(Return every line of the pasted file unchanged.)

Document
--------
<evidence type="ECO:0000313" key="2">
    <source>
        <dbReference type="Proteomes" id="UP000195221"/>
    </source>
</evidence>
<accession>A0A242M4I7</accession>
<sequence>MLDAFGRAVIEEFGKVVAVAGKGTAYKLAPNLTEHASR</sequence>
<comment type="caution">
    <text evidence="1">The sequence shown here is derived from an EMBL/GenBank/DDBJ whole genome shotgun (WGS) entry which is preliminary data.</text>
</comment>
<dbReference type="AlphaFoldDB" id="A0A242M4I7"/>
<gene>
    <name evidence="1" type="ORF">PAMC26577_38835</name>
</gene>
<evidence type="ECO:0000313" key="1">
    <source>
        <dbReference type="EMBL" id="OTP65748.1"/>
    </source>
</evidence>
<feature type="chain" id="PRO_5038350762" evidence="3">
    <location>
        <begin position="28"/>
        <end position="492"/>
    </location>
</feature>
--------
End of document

<evidence type="ECO:0000313" key="2">
    <source>
        <dbReference type="Proteomes" id="UP000195221"/>
    </source>
</evidence>
<accession>A0A242M4I7</accession>
<sequence>MLDAFGRAVIEEFGKVVAVAGKGTAYKLAPNLTEHASR</sequence>
<comment type="caution">
    <text evidence="1">The sequence shown here is derived from an EMBL/GenBank/DDBJ whole genome shotgun (WGS) entry which is preliminary data.</text>
</comment>
<dbReference type="AlphaFoldDB" id="A0A242M4I7"/>
<gene>
    <name evidence="1" type="ORF">PAMC26577_38835</name>
</gene>
<evidence type="ECO:0000313" key="1">
    <source>
        <dbReference type="EMBL" id="OTP65748.1"/>
    </source>
</evidence>
<feature type="chain" id="PRO_5038350762" evidence="3">
    <location>
        <begin position="28"/>
        <end position="492"/>
    </location>
</feature>